What Is Wireless-AC?

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The downside with current WiFi standards is that interference is a big problem especially as most mobile devices and wireless routers use the 2.4 GHz frequency. Furthermore, many household devices such as cordless phones, microwaves, and neighbours' WiFi routers use the same frequency. This means that unwanted traffic gets in your way, which slows down overall packet flow. Congestion is also a problem with current WiFi standards - this occurs because too many devices are accessing the router at the same time.

What Makes Wireless-AC Different From The Rest?

With exclusive use of the 5 GHz frequency, Wireless-AC is soon to be the leading WiFi standard to speed-up your home wireless network. And there's good news because D-Link has just launched an excellent range of Wireless-AC routers. Now back to the explanation. With so many devices connected to the 2.4 GHz frequency band, interference has reached a point where it can cripple your data flow and speed. The 5 GHz frequency band is less common and Wireless-AC uses the 5 GHz band for its transmission. With fewer devices connected you get less interference resulting in faster speeds. To understand this better, imagine other cars caught in a traffic jam while you speed through in a free lane.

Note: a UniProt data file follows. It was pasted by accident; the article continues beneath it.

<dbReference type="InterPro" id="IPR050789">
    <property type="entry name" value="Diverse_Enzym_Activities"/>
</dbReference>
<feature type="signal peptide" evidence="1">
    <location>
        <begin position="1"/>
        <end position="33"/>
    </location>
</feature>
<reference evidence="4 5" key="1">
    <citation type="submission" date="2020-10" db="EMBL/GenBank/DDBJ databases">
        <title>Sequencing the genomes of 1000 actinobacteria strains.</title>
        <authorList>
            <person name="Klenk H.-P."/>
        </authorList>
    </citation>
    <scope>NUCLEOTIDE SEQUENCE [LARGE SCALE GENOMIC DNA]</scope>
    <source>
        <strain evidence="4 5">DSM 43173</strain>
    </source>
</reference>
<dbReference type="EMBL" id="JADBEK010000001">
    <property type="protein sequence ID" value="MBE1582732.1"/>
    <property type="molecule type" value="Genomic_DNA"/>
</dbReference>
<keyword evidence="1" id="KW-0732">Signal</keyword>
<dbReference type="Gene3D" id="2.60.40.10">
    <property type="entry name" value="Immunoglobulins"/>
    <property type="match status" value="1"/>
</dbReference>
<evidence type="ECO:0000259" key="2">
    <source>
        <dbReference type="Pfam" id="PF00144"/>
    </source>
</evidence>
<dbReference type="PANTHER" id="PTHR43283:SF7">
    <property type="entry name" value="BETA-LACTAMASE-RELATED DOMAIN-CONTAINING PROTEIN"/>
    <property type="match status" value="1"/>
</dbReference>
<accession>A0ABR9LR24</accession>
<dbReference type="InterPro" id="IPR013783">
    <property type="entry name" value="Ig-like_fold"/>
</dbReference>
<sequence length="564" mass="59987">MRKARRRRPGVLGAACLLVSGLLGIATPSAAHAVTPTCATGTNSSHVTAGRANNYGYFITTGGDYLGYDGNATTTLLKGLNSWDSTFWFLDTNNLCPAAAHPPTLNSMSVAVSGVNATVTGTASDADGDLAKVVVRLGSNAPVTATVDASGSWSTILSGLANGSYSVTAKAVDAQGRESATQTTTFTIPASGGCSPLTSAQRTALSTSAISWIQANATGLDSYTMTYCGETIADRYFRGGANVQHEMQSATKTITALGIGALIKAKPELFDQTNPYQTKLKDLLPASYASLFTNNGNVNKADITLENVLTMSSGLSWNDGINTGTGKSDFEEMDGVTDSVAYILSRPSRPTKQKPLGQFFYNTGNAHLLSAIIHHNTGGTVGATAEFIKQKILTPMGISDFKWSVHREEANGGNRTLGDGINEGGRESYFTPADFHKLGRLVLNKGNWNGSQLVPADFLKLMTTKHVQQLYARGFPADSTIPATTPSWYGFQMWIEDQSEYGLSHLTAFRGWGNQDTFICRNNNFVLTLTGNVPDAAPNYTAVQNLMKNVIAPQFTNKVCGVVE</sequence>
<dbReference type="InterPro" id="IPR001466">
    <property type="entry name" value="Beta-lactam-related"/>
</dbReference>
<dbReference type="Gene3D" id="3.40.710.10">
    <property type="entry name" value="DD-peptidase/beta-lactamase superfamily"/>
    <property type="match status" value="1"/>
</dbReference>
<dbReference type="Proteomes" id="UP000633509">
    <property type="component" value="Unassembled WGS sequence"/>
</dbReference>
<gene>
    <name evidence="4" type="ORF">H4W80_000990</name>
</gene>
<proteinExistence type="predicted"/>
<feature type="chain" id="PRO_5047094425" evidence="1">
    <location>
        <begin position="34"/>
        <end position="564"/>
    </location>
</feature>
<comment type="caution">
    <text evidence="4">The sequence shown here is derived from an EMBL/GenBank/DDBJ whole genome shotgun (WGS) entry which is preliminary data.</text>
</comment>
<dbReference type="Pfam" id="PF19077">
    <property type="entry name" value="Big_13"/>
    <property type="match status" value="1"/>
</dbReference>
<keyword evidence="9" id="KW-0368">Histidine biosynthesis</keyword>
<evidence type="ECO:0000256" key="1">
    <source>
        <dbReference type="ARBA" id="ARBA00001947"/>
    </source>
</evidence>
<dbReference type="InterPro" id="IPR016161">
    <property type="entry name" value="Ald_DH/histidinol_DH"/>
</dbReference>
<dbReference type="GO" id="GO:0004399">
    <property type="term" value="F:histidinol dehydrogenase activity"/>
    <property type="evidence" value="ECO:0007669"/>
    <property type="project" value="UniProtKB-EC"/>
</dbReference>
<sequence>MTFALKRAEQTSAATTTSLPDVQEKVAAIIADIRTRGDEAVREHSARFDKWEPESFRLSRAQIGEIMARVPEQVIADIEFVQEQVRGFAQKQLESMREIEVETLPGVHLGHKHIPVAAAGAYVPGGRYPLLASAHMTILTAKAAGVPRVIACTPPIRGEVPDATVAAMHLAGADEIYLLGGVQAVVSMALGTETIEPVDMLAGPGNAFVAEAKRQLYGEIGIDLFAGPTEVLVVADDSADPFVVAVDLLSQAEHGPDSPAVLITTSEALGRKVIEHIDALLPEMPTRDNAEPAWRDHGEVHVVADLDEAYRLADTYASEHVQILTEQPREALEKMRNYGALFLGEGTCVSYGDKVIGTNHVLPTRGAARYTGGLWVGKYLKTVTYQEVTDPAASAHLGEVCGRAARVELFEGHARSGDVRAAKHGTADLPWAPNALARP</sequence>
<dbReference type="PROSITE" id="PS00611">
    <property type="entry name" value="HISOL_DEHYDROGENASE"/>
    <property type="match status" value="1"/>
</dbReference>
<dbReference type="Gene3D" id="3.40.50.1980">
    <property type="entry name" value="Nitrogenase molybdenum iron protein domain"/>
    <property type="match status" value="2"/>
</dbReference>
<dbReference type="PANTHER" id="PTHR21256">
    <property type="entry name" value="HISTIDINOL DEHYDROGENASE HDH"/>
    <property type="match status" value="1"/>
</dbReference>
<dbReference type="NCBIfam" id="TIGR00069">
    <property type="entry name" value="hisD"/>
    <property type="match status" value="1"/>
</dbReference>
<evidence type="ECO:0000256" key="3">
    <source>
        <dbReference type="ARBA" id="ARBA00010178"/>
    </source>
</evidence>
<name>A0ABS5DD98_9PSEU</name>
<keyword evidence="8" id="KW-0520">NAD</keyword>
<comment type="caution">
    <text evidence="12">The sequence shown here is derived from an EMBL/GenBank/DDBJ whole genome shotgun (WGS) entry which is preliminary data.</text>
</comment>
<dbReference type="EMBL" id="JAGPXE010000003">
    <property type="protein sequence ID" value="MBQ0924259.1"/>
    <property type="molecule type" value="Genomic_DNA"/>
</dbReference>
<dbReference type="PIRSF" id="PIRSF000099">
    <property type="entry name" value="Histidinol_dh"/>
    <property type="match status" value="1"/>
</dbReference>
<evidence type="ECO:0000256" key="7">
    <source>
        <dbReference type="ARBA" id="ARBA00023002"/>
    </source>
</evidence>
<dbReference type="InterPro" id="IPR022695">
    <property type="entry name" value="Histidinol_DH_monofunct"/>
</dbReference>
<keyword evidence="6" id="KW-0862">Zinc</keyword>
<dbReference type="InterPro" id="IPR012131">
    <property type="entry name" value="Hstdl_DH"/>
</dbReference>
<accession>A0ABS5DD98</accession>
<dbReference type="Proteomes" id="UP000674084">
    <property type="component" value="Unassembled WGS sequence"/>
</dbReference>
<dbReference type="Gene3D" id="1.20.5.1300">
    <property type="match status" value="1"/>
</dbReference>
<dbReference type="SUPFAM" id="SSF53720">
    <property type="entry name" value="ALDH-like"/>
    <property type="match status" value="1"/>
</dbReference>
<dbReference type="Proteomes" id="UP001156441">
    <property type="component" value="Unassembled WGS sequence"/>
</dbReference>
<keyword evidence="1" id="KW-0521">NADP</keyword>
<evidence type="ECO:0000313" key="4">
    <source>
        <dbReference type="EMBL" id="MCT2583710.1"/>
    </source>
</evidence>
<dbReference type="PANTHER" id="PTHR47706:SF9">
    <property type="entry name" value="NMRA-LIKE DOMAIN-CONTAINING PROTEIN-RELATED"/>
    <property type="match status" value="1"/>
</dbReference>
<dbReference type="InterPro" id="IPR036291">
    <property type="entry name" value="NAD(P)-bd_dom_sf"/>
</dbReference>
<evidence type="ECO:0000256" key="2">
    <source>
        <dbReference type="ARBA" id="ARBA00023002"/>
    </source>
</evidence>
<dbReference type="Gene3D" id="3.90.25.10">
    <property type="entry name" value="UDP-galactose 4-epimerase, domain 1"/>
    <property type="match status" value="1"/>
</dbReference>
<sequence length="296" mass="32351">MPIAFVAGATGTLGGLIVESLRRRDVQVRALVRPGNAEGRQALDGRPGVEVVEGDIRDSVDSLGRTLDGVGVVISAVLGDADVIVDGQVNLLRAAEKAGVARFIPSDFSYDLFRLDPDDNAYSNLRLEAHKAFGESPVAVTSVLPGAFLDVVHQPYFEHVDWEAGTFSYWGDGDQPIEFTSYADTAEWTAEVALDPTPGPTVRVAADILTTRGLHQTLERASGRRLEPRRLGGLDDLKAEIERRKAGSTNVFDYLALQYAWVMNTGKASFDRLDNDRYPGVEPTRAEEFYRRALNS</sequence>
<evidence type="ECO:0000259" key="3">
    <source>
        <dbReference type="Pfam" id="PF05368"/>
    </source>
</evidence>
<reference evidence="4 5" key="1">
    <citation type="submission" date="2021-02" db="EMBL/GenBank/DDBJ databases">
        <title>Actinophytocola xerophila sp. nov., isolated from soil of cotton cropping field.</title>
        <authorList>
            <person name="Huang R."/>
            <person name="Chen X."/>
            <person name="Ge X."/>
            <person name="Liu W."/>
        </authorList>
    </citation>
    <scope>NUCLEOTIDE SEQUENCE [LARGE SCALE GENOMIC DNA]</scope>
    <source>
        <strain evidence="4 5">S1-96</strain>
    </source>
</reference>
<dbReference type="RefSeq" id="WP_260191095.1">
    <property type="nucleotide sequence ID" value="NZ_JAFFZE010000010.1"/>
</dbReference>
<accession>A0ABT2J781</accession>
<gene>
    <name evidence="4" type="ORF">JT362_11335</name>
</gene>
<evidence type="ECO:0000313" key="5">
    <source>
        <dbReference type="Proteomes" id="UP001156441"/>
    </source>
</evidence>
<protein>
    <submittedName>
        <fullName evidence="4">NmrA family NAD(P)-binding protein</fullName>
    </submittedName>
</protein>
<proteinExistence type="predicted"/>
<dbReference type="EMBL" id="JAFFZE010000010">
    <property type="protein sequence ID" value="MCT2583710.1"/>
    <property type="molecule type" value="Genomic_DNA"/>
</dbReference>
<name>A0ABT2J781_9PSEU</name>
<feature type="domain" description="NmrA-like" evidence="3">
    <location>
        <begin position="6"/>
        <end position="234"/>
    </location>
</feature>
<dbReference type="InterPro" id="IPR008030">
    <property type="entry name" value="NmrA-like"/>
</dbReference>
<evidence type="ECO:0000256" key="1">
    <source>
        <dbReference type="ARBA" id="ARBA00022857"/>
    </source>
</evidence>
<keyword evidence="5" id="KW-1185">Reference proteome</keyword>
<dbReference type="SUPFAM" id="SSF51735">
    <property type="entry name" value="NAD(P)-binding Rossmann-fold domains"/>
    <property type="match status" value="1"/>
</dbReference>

Wireless-AC also allows for a wider channel bandwidth. Imagine driving on a highway; the more lanes the highway has, the more and faster cars can pass through. The same is with wireless. Previous wireless standards had bands ranging from 20 MHz to 40 MHz - but with Wireless-AC, the band has increased to 80 MHz, meaning a wider band for your data to pass through faster giving you a much improved wireless network experience.

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